Jump to Questions

This topic is adapted from the PursueGOD Video YouTube channel.

You’re at dinner with the family, and your aunt asks for the hundredth time why you aren’t dating. You’ve been okay with not dating for a while, now. How do you handle these interactions?

[Related: When Should You Start Dating?]

Video Highlights:

  • The question “are you dating anybody?” is implying a few things. A lot of times people think you are wasting your time by not jumping into a relationship. Identity and value are on the table, too. People are often projecting their expectations onto you when they ask about your love life, and a lot of times those expectations might not reflect the kind of life you want to be living or that you feel God is calling you to in the season you’re currently in.
  • What are some responses we often have when we’re asked the uncomfortable dating question? Fully true or not, it’s easy to pass yourself off as being too busy with school, work, church, etc., but this misdirect often fails to get the nosey family members off your back.
  • At the end of the day, it comes down to a values issue. People usually ask you if you’re dating because they’re trying to push you to seek after something that they or society says you should be doing at this point in your life. When you’re in school they ask about school because that’s what you’re “supposed” to be doing. But once you get out of school, the next “life stage” is to find a spouse, and if you’re not doing that, it’s kind of like if you didn’t study or do homework in school: “How are you ever going to finish school if you don’t work at it?” And how are you ever going to find someone if you don’t focus on dating? Now’s the time!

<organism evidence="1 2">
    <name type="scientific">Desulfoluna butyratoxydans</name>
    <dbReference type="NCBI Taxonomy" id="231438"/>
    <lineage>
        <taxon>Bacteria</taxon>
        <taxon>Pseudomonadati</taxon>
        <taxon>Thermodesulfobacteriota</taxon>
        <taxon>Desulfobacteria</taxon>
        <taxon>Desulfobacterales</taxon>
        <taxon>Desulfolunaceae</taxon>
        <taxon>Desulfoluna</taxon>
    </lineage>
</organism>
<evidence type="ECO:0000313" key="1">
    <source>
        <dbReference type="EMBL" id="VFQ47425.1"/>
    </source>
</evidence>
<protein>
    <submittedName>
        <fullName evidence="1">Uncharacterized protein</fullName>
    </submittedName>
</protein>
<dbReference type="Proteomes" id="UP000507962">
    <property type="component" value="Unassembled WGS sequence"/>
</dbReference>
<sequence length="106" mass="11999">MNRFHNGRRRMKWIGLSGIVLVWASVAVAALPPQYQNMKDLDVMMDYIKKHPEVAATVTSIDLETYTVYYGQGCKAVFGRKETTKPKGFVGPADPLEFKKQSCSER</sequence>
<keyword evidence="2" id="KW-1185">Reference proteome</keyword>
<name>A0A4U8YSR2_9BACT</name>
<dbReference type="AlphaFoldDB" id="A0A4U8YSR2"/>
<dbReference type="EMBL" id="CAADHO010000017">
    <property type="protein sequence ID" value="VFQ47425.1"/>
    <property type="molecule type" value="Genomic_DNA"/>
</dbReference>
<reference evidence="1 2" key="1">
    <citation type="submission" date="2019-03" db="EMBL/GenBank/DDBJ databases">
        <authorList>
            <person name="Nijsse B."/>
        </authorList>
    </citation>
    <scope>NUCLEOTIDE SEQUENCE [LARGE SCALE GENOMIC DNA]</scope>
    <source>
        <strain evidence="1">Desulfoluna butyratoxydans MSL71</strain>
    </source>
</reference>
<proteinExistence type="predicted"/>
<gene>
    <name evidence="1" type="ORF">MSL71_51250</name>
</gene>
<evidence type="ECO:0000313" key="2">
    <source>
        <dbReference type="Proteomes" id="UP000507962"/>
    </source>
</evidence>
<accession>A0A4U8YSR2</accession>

• Dating isn’t bad, but for some people, it’s not the right time. Dating shouldn’t define you. You should be content in Jesus Christ whether or not you’re dating. So what’s a healthy response to your well-meaning friends and family who seem bent on forcing you to start dating whether you like it or not?
  • You should focus on your relationship with God before you focus on your relationship with someone else. Throwing in the added pressure of a new relationship can often complicate your walk with God. It’s all about trusting Jesus to deliver on his promises to provide all we need in his timing (Matthew 6:33). A boyfriend, girlfriend, or spouse is not going to satisfy you like God will, and if you want to have a healthy, fulfilling, long-term relationship that leads to a godly marriage, you have to “clean up your own backyard” before you jump into someone else’s.

Don’t let a boyfriend, girlfriend, or your family’s prodding dominate your life. Learn who you are in Christ before diving head-first into a relationship, and trust God to provide what you need in his timing. Your family and friends mean well. Help them understand where you’re coming from.

Written content for this topic by Daniel Martin.

Discussion Questions:

  1. Watch the video together or invite someone to summarize the topic.
  2. What is your initial reaction to this video? Do you disagree with any of it? What jumped out at you?
  3. Do family and friends often ask you about your love life? Does it seem like they might be trying to push you into dating? Explain.
  4. What do you think are some of the “unspoken” statements people are really making when they ask over and over why you’re not in a relationship?
  5. What’s the difference between dating for dating’s sake and seeking a relationship?
  6. What do you think are the minimum requirements someone should meet before they start seeking a romantic relationship? Why are these the requirements?
  7. Read Matthew 6:33. How does this verse apply to this topic?
  8. Do you feel like you’re ready for a serious relationship right now? Explain why or why not.
  9. What is a positive way to respond to family and friends who keeping asking about your love life?
  10. Write a personal action step based on this conversation.

Ministry Tools: